Canadian Pacific Rail To Buy Kansas City Southern For $25 Billion

orange train between fall trees

Canadian Pacific Railway will buy out Kansas City Southern in a merger that CP says will create the first U.S.-Mexico-Canada railroad.

What Happened

 Canadian Pacific Railway Limited (CP) and Kansas City Southern (KSU) on Sunday announced that they have entered into a merger agreement, where Canadian Pacific has agreed to buy Kansas City Southern for $25 billion in a cash-and-shares deal. The deal has a total enterprise value of almost $29 billion when including the assumption of $3.8 billion of outstanding KCS debt.

Pending final approval from the U.S. Surface Transportation Board on the merger, the merger will combine the two railroads to create create "the first U.S.-Mexico-Canada railroad," Canadian Pacific CEO Keith Creel said in a statement. 

Creel will take over as CEO of the combined company, which will be named Canadian Pacific Kansas City. Its headquarters will be in Calgary, Alberta, with Kansas City remaining as the company's U.S. headquarters.

Post-merger, the common shareholders of KCS will receive 0.489 of a CP share and $90 in cash for each KCS common share held. The deal values Kansas City Southern at $275 per share, representing a 23% premium to Friday's closing price of $224.16, according to Reuters.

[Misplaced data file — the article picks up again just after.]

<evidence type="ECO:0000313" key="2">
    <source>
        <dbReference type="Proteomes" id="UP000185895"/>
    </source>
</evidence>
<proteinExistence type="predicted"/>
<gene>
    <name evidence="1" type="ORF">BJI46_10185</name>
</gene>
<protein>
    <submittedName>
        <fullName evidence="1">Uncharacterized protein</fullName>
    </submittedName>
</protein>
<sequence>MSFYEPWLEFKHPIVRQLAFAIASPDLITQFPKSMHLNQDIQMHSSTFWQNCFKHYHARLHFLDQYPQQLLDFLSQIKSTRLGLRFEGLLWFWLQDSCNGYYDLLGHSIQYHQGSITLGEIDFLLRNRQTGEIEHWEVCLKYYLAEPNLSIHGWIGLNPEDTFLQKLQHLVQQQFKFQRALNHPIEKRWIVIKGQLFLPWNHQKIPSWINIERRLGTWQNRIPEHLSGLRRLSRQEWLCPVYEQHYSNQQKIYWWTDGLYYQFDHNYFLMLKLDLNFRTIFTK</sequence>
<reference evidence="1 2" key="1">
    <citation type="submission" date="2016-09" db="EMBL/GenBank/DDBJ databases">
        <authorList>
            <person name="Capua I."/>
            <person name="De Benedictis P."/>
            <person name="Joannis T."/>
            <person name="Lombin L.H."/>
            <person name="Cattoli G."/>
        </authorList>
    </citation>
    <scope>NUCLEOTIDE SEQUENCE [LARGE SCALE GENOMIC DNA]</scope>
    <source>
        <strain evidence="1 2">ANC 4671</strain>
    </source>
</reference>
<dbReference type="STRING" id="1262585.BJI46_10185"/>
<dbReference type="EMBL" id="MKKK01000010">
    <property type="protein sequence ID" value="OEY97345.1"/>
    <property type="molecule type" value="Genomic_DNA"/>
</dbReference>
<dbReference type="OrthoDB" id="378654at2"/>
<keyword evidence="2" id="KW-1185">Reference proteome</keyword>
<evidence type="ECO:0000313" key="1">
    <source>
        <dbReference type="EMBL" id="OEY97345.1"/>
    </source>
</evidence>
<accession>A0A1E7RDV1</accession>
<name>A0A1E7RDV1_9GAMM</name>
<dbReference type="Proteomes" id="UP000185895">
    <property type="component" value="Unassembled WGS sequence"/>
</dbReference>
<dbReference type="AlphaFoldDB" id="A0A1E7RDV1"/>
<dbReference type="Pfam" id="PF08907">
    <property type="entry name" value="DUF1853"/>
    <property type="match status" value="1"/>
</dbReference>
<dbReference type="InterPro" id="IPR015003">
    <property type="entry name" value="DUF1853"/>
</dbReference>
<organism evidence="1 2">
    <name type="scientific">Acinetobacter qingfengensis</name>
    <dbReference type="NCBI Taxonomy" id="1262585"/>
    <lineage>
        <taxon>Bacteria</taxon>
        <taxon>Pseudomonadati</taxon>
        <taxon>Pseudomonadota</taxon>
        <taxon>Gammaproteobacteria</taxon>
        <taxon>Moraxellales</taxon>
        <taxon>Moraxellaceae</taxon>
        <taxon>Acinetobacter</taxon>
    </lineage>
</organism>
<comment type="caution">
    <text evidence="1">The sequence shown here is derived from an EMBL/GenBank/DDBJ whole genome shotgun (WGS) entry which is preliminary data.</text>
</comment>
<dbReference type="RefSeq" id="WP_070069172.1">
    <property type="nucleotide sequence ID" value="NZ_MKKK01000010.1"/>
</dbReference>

Why It Matters

The combined company will operate about 20,000 miles of rail, have almost 20,000 employee and generate revenues of about  $8.7 billion, based on 2020 actual revenues.

The company says that while it will remain the smallest of the six major U.S. Class 1 railroads by revenue, the merger will make its network more competitive by expanding its reach for customers. The two railroads combined network will connect points throughout Canada and Mexico, and points in the Midwest, Northeast and South Central U.S.

Canadian railroads have run into antitrust issues when trying to expand into the U.S. in the past, Reuters reported. 

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